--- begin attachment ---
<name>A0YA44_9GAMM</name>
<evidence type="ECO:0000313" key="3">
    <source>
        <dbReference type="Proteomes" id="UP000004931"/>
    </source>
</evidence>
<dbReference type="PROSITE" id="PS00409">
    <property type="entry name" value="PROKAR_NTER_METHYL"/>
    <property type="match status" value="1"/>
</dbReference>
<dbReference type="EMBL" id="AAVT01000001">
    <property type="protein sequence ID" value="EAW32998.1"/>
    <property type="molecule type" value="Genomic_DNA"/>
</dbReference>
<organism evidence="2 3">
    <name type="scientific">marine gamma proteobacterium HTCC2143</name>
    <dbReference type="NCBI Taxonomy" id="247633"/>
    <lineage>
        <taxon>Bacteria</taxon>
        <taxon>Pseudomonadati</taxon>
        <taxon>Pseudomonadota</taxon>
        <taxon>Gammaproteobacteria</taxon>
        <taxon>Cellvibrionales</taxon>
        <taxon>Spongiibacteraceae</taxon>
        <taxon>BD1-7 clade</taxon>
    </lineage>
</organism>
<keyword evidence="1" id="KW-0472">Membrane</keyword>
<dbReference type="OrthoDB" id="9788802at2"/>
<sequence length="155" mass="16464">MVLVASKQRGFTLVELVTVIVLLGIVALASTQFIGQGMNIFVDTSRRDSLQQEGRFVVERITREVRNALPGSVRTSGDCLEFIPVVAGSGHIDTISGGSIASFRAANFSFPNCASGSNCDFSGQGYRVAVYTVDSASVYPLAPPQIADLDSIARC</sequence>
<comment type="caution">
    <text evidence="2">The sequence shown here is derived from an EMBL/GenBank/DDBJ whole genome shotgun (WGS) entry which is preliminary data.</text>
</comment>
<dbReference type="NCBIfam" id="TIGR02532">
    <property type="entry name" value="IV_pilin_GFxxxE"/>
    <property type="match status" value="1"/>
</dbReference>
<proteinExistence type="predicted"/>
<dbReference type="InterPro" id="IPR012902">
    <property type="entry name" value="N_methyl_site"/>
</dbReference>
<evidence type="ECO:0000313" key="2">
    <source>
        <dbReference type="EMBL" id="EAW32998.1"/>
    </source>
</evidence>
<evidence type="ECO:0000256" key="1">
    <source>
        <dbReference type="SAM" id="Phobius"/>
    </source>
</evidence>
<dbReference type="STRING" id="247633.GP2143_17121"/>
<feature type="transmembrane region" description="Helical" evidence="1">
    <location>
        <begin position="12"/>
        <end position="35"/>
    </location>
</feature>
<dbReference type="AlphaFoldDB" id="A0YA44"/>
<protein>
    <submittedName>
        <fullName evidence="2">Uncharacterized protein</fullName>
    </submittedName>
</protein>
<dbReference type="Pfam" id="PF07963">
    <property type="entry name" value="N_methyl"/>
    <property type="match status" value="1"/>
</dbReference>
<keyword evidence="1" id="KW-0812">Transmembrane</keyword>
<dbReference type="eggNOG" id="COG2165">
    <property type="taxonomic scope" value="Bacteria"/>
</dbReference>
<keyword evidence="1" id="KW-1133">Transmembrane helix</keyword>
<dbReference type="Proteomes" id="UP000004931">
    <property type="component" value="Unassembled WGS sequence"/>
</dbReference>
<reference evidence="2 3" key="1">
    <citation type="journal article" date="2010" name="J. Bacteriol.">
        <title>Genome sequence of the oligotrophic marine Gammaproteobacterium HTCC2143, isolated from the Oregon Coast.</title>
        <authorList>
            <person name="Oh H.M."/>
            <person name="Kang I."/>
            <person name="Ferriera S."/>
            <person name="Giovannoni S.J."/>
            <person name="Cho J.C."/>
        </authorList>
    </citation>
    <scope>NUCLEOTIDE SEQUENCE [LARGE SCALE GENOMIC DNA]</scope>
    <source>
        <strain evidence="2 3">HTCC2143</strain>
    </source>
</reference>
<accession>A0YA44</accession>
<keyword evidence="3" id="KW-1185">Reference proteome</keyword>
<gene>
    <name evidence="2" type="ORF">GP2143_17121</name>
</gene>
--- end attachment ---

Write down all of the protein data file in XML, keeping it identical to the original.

<name>A0YA44_9GAMM</name>
<evidence type="ECO:0000313" key="3">
    <source>
        <dbReference type="Proteomes" id="UP000004931"/>
    </source>
</evidence>
<dbReference type="PROSITE" id="PS00409">
    <property type="entry name" value="PROKAR_NTER_METHYL"/>
    <property type="match status" value="1"/>
</dbReference>
<dbReference type="EMBL" id="AAVT01000001">
    <property type="protein sequence ID" value="EAW32998.1"/>
    <property type="molecule type" value="Genomic_DNA"/>
</dbReference>
<organism evidence="2 3">
    <name type="scientific">marine gamma proteobacterium HTCC2143</name>
    <dbReference type="NCBI Taxonomy" id="247633"/>
    <lineage>
        <taxon>Bacteria</taxon>
        <taxon>Pseudomonadati</taxon>
        <taxon>Pseudomonadota</taxon>
        <taxon>Gammaproteobacteria</taxon>
        <taxon>Cellvibrionales</taxon>
        <taxon>Spongiibacteraceae</taxon>
        <taxon>BD1-7 clade</taxon>
    </lineage>
</organism>
<keyword evidence="1" id="KW-0472">Membrane</keyword>
<dbReference type="OrthoDB" id="9788802at2"/>
<sequence length="155" mass="16464">MVLVASKQRGFTLVELVTVIVLLGIVALASTQFIGQGMNIFVDTSRRDSLQQEGRFVVERITREVRNALPGSVRTSGDCLEFIPVVAGSGHIDTISGGSIASFRAANFSFPNCASGSNCDFSGQGYRVAVYTVDSASVYPLAPPQIADLDSIARC</sequence>
<comment type="caution">
    <text evidence="2">The sequence shown here is derived from an EMBL/GenBank/DDBJ whole genome shotgun (WGS) entry which is preliminary data.</text>
</comment>
<dbReference type="NCBIfam" id="TIGR02532">
    <property type="entry name" value="IV_pilin_GFxxxE"/>
    <property type="match status" value="1"/>
</dbReference>
<proteinExistence type="predicted"/>
<dbReference type="InterPro" id="IPR012902">
    <property type="entry name" value="N_methyl_site"/>
</dbReference>
<evidence type="ECO:0000313" key="2">
    <source>
        <dbReference type="EMBL" id="EAW32998.1"/>
    </source>
</evidence>
<evidence type="ECO:0000256" key="1">
    <source>
        <dbReference type="SAM" id="Phobius"/>
    </source>
</evidence>
<dbReference type="STRING" id="247633.GP2143_17121"/>
<feature type="transmembrane region" description="Helical" evidence="1">
    <location>
        <begin position="12"/>
        <end position="35"/>
    </location>
</feature>
<dbReference type="AlphaFoldDB" id="A0YA44"/>
<protein>
    <submittedName>
        <fullName evidence="2">Uncharacterized protein</fullName>
    </submittedName>
</protein>
<dbReference type="Pfam" id="PF07963">
    <property type="entry name" value="N_methyl"/>
    <property type="match status" value="1"/>
</dbReference>
<keyword evidence="1" id="KW-0812">Transmembrane</keyword>
<dbReference type="eggNOG" id="COG2165">
    <property type="taxonomic scope" value="Bacteria"/>
</dbReference>
<keyword evidence="1" id="KW-1133">Transmembrane helix</keyword>
<dbReference type="Proteomes" id="UP000004931">
    <property type="component" value="Unassembled WGS sequence"/>
</dbReference>
<reference evidence="2 3" key="1">
    <citation type="journal article" date="2010" name="J. Bacteriol.">
        <title>Genome sequence of the oligotrophic marine Gammaproteobacterium HTCC2143, isolated from the Oregon Coast.</title>
        <authorList>
            <person name="Oh H.M."/>
            <person name="Kang I."/>
            <person name="Ferriera S."/>
            <person name="Giovannoni S.J."/>
            <person name="Cho J.C."/>
        </authorList>
    </citation>
    <scope>NUCLEOTIDE SEQUENCE [LARGE SCALE GENOMIC DNA]</scope>
    <source>
        <strain evidence="2 3">HTCC2143</strain>
    </source>
</reference>
<accession>A0YA44</accession>
<keyword evidence="3" id="KW-1185">Reference proteome</keyword>
<gene>
    <name evidence="2" type="ORF">GP2143_17121</name>
</gene>